As regards recent discoveries, the most outstanding is perhaps the development of gallium alloys which are liquid at room temperature, and, due to the oxide layer covering the surface, maintain some “stiffness”. This has opened the possibility of 3D printing with liquid metals. A variety of families of liquid metallic alloys that form amorphous materials when solidified are expected to give rise to revolutionary technologies. The study of liquid metals under microgravity conditions is shedding light on several key aspects of solidification. The use of liquid metal solutions to produce greener crystalline silicon is expected to provide a practical way to produce this old but still essential material. The study of turbulent convection in liquid metals is becoming increasingly relevant in the field of Geophysics. A nano liquid metal is a suspension of liquid metal and its alloy containing nanometer-sized particles. Nano liquid metal at room temperature and its alloys were first introduced in the area of cooling high heat flux devices, which has now become a commercial reality. However, their applications are not reserved to in chip cooling but also can be extended to waste heat recovery, kinetic energy harvesting, thermal interface material, etc. This is mainly due to their diverse properties, such as the low melting point, high thermal and electrical conductivity, as well as other additional physical or chemical properties. Articles on these hot topics are invited for inclusion in this special issue.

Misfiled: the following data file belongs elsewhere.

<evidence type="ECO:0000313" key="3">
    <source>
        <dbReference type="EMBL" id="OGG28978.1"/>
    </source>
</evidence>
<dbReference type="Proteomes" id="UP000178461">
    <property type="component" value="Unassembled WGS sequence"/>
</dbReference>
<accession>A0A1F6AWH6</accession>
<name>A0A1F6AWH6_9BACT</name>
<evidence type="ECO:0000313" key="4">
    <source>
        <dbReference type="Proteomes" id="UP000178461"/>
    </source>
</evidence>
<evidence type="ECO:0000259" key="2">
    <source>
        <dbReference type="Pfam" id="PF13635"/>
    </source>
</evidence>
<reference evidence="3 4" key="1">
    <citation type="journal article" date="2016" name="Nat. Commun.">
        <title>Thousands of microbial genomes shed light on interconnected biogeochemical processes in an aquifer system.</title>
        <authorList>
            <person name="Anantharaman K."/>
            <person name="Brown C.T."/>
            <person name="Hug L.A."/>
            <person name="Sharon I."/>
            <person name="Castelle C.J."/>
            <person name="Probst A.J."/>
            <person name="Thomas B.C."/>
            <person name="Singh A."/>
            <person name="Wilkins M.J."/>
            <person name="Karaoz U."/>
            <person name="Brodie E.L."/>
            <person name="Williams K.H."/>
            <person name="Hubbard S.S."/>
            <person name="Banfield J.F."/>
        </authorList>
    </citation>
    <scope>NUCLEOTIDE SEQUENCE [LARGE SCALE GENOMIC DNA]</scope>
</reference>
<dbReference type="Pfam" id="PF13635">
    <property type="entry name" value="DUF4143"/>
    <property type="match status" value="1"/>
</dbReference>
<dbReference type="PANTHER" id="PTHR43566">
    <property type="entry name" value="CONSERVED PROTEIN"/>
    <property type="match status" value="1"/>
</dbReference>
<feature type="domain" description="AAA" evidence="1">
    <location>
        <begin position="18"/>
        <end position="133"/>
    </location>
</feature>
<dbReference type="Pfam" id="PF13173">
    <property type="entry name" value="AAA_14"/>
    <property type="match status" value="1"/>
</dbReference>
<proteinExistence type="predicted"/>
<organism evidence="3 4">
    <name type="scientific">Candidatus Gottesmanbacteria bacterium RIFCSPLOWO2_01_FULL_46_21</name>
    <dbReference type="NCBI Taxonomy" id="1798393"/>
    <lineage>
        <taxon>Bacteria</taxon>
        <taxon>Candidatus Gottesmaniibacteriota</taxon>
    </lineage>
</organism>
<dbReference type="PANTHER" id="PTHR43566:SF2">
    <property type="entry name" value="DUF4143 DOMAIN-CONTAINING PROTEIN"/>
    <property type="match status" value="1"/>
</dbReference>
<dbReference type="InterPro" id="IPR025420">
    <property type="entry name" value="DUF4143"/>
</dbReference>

Dr. Maria Jose Caturla
Dr. Enrique Louis
Dr. Jose Miguel Molina